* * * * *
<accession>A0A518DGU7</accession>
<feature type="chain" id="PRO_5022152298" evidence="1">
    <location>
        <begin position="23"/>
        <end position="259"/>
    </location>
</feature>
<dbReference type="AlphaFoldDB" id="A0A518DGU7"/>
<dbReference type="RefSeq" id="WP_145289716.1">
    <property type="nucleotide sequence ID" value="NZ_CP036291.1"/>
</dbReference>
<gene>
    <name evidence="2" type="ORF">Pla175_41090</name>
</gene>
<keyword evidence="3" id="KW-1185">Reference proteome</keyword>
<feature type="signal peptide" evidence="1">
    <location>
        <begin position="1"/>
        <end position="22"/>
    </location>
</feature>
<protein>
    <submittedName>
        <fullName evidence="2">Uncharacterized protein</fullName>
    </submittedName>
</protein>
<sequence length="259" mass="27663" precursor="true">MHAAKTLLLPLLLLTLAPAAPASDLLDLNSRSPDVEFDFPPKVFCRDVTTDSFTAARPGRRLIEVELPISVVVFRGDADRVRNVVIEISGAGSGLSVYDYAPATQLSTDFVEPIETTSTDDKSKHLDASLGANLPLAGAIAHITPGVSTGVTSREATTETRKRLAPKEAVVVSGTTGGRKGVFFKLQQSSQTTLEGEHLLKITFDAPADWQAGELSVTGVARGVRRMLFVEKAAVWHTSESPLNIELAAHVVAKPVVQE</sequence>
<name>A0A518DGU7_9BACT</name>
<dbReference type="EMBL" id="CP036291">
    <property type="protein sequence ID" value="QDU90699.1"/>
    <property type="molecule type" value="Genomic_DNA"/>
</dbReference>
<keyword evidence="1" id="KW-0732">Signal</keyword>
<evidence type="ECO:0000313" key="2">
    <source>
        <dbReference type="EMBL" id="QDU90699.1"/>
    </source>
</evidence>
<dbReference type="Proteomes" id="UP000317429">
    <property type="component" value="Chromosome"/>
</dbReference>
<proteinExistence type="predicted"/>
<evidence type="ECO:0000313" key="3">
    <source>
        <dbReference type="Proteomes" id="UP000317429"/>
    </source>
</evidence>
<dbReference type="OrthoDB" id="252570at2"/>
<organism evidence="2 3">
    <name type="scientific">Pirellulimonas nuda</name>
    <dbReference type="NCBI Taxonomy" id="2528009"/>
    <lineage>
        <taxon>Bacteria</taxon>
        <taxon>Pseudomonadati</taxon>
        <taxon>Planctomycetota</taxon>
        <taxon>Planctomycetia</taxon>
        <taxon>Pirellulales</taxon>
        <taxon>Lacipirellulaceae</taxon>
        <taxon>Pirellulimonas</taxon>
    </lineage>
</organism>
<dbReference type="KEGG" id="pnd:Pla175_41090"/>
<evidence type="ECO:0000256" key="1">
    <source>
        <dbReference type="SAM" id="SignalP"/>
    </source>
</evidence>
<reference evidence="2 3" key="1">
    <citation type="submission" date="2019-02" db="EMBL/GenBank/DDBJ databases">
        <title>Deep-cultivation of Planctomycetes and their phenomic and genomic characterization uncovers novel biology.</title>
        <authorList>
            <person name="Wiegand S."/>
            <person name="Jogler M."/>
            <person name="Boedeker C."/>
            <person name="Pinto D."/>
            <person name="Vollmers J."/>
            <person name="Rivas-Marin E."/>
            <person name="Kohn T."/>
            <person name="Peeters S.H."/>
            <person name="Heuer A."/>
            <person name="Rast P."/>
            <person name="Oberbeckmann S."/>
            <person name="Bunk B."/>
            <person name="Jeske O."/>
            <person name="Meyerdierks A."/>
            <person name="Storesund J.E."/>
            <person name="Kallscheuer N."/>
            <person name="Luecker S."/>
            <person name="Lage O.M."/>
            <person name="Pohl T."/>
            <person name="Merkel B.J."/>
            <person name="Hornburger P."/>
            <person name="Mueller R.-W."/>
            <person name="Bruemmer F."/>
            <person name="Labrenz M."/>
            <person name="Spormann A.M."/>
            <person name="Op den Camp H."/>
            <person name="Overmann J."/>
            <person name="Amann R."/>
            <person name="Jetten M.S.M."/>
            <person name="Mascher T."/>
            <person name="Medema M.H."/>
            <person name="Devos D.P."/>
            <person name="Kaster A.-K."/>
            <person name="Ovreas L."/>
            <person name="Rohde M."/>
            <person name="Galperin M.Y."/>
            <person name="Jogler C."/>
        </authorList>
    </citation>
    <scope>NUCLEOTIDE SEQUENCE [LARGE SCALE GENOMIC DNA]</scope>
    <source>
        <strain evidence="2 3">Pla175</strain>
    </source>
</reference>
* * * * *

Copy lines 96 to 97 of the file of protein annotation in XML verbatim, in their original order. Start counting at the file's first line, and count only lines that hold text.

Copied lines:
            <person name="Spormann A.M."/>
            <person name="Op den Camp H."/>